Freudian Friday: Faith Lehane, Part 2

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Angel knows what it is to hate yourself more than anything in the world.

If you recall, when we left our dubious heroine last Friday, Faith had gone slightly round the twist and, hating herself, committed to a suicide-by-Angel assassination plot. In a touching moment, Angel offers her the forgiveness she needs (if not necessarily from him), and she agrees to turn herself over to the police. For the rest of the series, it seems Faith is seeking redemption, often coming close to throwing her life away in an effort to save others.

She returns to Sunnydale in the final (television) season of Buffy to join in the battle against the First. For the most part, she causes few problems, and most of them are “problems” only from Buffy’s point of view. Buffy, trying to prepare the Potential Slayers for the almost inevitable painful death that awaits them, treats the Slayers with a cold detachment, while Faith tries to help them keep their spirits up and embrace their potential.

When the Potentials vote Buffy out, Faith leads them into a trap. Although my instincts are constantly to side with Buffy (I mean, come on! She’s the true Slayer!), Faith never sought to replace Buffy or even to undermine her. Faith is who she is, and she and Buffy are two sides of the same coin: the “I fight because I can and must” Slayer and the “I fight because I can and want to” Slayer. And Faith nearly dies in the trap with the Potentials.

And as much as I will side with Buffy (I have a strongly ingrained sense of responsibility myself), she doesn’t always treat Faith fairly. After Faith kills a civilian, Buffy keeps it a secret until it starts eating away at Buffy herself, and it’s too late for Faith by then. Instead of helping Faith, Buffy rats her out. She also never fully trusts Faith again, even though Faith saves the love of Buffy’s life more than once. I have to look at it from Faith’s side: she admired Buffy, even envied her, and Faith gets to see firsthand the revulsion that do-gooder Buffy has for Faith. Faith feels that disgust and turns it against herself rather than her upbringing and actions. The low-points where, as Buffy, she beats herself up, and later tries to get Angel to kill her, are the climax of Faith’s education in hating herself.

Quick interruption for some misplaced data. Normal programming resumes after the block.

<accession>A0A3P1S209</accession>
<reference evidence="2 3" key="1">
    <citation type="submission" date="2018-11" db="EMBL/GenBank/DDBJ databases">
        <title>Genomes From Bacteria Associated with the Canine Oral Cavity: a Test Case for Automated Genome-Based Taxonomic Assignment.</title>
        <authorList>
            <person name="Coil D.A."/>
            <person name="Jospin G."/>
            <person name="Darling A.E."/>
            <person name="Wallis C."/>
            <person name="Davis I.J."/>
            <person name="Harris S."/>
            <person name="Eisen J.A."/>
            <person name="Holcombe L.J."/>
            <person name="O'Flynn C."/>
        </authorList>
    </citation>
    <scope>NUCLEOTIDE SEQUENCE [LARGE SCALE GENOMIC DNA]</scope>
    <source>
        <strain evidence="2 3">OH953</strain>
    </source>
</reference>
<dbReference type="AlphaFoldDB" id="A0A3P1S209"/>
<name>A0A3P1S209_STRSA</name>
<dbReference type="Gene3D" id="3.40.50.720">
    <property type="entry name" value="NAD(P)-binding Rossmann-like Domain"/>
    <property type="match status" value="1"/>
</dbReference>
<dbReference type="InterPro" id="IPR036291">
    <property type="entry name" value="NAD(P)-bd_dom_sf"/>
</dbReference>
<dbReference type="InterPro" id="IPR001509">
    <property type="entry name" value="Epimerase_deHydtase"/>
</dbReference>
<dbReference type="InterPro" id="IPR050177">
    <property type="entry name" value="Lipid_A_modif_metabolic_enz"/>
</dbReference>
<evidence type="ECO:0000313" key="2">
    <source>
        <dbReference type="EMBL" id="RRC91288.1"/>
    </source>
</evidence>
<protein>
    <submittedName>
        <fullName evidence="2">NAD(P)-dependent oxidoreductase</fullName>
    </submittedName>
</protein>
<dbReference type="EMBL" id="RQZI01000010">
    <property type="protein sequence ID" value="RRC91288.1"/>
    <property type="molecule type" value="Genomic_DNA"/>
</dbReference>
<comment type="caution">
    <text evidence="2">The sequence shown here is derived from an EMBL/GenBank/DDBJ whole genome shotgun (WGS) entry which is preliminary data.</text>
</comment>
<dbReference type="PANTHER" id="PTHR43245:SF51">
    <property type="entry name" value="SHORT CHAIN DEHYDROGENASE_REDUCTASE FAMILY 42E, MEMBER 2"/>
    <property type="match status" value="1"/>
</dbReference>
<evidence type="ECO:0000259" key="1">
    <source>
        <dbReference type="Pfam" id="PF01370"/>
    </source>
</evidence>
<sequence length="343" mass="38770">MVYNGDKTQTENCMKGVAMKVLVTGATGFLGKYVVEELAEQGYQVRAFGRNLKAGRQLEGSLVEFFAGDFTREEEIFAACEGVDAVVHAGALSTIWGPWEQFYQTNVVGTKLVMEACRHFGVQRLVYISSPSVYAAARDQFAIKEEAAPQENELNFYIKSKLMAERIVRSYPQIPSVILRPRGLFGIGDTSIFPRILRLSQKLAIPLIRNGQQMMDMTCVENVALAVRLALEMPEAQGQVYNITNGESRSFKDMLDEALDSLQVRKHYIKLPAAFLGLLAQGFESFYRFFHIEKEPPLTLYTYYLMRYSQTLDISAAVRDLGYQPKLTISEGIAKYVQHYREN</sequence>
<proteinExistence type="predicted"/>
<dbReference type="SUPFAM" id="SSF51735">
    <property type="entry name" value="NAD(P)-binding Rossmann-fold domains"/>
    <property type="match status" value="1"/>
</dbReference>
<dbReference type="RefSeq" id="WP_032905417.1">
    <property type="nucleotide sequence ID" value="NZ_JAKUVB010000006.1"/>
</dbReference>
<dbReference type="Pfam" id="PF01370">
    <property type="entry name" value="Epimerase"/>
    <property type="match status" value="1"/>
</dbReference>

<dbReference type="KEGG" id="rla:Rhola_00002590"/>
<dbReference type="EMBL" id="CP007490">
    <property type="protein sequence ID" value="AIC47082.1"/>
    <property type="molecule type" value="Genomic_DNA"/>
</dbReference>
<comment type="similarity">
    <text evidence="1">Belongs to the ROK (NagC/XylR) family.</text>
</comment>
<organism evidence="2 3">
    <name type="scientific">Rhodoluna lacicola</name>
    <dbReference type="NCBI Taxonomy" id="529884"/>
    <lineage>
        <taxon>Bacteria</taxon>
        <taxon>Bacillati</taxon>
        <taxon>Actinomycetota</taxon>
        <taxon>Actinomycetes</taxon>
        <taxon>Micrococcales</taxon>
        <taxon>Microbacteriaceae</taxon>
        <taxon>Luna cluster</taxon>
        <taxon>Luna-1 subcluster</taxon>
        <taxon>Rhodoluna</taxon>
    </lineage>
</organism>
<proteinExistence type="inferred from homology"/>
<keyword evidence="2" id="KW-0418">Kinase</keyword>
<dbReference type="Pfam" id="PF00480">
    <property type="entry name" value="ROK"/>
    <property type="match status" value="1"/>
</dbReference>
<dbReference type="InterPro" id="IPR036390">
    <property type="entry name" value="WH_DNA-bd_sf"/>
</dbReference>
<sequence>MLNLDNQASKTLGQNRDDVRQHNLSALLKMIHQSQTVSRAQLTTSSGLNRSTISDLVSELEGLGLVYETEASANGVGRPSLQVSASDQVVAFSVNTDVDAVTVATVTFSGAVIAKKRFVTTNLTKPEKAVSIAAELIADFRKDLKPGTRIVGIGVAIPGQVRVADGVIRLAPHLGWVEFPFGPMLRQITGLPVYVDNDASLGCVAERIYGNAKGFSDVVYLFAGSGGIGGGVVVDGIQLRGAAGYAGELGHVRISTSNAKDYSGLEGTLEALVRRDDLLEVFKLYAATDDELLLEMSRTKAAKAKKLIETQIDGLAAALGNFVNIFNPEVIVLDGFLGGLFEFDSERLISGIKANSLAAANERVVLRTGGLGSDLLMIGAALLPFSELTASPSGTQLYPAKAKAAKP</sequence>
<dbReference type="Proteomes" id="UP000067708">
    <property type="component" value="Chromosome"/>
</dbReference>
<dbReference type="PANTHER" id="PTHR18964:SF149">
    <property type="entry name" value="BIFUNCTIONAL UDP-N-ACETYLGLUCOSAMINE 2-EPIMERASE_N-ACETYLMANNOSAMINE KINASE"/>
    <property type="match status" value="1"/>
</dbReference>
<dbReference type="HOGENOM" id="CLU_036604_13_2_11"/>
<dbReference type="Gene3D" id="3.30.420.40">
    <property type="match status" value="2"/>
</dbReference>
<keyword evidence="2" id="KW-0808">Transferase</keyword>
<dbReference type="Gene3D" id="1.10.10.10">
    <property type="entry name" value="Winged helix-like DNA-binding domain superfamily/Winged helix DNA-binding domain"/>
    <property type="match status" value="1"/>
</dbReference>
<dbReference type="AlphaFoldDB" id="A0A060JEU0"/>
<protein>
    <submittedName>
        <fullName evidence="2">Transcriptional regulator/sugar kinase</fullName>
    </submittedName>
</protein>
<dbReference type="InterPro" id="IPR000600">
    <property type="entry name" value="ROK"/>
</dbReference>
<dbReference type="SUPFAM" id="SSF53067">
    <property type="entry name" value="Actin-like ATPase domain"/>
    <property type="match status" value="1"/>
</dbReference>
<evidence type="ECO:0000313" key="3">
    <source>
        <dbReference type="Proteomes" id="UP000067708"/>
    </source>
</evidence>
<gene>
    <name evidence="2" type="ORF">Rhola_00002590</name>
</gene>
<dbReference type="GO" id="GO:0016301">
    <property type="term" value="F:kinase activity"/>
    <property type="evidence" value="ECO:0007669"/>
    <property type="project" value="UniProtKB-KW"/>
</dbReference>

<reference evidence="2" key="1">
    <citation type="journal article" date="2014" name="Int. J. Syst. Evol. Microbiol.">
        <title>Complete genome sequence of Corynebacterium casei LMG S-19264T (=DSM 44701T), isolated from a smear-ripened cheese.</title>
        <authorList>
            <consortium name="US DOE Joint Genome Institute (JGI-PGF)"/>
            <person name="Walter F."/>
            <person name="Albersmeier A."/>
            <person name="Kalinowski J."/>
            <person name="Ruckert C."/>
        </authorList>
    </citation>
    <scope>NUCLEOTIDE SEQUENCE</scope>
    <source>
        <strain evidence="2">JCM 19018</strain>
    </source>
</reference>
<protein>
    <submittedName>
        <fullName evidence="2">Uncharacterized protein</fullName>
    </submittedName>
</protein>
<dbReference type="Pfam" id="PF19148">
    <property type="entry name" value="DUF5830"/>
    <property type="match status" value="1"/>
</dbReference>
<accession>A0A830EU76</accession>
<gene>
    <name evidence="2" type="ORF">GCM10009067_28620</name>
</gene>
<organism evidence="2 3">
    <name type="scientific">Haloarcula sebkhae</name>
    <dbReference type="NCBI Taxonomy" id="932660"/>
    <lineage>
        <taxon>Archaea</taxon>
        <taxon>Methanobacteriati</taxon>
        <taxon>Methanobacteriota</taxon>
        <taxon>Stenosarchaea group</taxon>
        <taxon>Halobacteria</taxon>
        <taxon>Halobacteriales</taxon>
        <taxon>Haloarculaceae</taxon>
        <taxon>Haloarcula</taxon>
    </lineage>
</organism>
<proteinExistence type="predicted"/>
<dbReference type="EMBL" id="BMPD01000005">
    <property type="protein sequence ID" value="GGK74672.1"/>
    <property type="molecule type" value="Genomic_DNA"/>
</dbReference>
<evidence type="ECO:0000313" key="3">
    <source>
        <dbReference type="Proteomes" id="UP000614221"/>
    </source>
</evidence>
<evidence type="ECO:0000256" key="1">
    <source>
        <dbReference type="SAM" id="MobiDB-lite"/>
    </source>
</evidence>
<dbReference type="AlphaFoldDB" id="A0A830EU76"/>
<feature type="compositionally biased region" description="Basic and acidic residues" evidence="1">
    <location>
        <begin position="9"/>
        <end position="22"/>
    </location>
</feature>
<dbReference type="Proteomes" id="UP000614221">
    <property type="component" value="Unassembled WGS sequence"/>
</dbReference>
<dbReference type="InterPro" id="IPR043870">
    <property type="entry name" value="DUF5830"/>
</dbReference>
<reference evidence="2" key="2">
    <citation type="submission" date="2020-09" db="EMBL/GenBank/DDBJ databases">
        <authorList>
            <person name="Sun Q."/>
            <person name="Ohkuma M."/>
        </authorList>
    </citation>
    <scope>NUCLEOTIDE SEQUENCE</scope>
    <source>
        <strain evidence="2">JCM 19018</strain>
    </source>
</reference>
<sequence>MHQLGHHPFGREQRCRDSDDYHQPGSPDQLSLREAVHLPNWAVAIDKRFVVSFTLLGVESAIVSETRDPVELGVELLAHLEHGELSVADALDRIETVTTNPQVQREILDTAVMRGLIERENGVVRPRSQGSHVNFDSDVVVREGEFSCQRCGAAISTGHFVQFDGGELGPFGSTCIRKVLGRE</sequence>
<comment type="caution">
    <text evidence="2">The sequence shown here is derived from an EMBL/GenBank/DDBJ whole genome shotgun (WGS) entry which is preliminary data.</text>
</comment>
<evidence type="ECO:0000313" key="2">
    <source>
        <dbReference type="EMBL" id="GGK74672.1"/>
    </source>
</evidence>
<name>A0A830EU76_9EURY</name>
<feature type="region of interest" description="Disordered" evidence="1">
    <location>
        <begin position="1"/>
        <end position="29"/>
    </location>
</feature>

We could argue that she’s just being selfish, trying to “buy” redemption with reckless attempts to make her life more worthwhile, but I don’t think that’s the case. After getting a taste of how it feels to have a life full of love and true worth to those around you, she realizes how much her devil-may-care attitude was hurting people she cares about–and herself.

Faith suffered abuse and horrible trauma in her past, and she watched people she cared about die. A girl she briefly called friend killed her father figure. She saw a Watcher she cared for die brutally at the hands of a monster, and felt she failed to protect that Watcher. By the time we meet her, she’s pushing people away and trying to control her life in the only way she knows how: by destroying it.

 

Angel’s treatment of her makes her realize that she can’t always drive people away. Sometimes others are willing to love us more than we love ourselves, and we have a responsibility to those people, to live up to that love and to protect it.

I could probably write a thesis about the Faith-Buffy relationship, but I won’t do that here. Instead, I’ll turn it over to you readers: How does Faith turn her rage into remorse? How does she decide to turn her life around? Will she ever forgive herself? Is she trustworthy? What’s your favorite aspect of this truly nuanced character?

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4 thoughts on “Freudian Friday: Faith Lehane, Part 2

  1. Oh, man, you need to read the comics. There is such awesome Faith development in the continuation of the story that I want to crow it loud here, but you haven’t read them. So I won’t.

    • Kristin McFarland

      The third volume of Season 8 has been sitting on my nightstand for about 3 months. Pathetic, right? As soon as I have a free afternoon, it’s MINE.

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